Sunday, January 24, 2010


Well, it's been a long time since I've had time to write here.

You may notice there's a slight change in my "about me" section. I have completed my Bachelor's degree! Now I'm applying to teacher programs.

I cannot wait to actually get into a classroom!

I'm working with students in Algebra I, Algebra II, and studying for the S.A.T. this year.

Since I'm working with SAT students, I found this blog post at Math Me Thinks. She references this NYT article. If you don't go to the article, it basically says that the biggest indicator of how well someone will do on the SAT is family income. Every $20k increase in annual income corresponds to an average of a 12-point increase on the SAT.

I suppose that makes sense, because parents that make more money can afford more in the way of preparation materials, extra tutoring sessions, etc. But it's a bit depressing. Kids whose parents make more money have a better chance of doing well on college entrance exams, which can get them into better schools, which can help them get a higher income.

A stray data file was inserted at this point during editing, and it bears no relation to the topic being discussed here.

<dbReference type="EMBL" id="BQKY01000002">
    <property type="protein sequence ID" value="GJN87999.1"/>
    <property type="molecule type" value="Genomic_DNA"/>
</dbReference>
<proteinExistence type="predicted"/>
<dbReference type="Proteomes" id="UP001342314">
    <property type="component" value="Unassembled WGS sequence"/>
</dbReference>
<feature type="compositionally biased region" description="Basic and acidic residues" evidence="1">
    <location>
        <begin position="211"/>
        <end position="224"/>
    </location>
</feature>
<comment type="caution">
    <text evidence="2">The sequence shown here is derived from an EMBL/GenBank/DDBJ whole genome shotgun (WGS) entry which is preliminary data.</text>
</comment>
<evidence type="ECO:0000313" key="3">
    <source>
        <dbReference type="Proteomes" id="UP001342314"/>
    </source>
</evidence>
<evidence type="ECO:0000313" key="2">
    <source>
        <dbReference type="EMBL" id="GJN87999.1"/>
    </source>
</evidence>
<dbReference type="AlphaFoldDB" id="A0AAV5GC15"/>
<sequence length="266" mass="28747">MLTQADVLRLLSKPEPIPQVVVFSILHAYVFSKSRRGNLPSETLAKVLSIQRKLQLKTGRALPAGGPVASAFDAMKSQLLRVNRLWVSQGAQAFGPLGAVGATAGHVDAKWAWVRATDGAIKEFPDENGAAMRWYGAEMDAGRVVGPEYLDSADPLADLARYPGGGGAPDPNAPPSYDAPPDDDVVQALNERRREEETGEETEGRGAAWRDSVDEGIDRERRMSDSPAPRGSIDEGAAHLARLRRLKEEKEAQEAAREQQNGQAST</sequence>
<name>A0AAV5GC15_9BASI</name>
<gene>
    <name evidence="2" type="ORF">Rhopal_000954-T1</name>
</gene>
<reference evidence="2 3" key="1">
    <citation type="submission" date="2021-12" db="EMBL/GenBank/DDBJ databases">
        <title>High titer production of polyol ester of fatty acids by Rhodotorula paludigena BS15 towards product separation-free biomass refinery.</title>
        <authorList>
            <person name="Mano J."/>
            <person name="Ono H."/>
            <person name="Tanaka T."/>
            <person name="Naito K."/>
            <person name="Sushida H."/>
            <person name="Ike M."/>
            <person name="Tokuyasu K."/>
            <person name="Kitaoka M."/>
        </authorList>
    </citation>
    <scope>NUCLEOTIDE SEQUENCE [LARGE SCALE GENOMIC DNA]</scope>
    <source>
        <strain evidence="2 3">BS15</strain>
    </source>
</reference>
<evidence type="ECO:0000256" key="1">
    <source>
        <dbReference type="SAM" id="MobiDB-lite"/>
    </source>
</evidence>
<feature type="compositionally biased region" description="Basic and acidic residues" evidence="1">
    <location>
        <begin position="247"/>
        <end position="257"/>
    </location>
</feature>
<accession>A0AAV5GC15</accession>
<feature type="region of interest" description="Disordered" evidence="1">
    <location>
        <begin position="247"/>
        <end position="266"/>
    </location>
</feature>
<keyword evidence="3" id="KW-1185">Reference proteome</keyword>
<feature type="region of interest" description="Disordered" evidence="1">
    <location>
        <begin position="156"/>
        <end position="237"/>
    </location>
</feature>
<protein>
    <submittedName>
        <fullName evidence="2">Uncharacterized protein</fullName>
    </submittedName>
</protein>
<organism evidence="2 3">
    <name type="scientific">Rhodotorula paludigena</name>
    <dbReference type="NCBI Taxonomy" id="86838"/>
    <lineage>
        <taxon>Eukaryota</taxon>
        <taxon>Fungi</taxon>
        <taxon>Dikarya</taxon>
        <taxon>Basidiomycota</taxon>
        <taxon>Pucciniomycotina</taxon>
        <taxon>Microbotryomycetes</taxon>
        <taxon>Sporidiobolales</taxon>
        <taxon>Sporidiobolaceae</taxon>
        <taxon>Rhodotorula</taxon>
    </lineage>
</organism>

The problem is, how do we help those on the lower economic rungs? There are smart kids at all economic levels. So, how do we bring up that average?

And what about the statistical anomalies? The kids with families that make in the upper income brackets, but still don't score well?

In poking around looking for ways to help my students, I found this site where you can sign up to have an SAT question of the day emailed directly to you.

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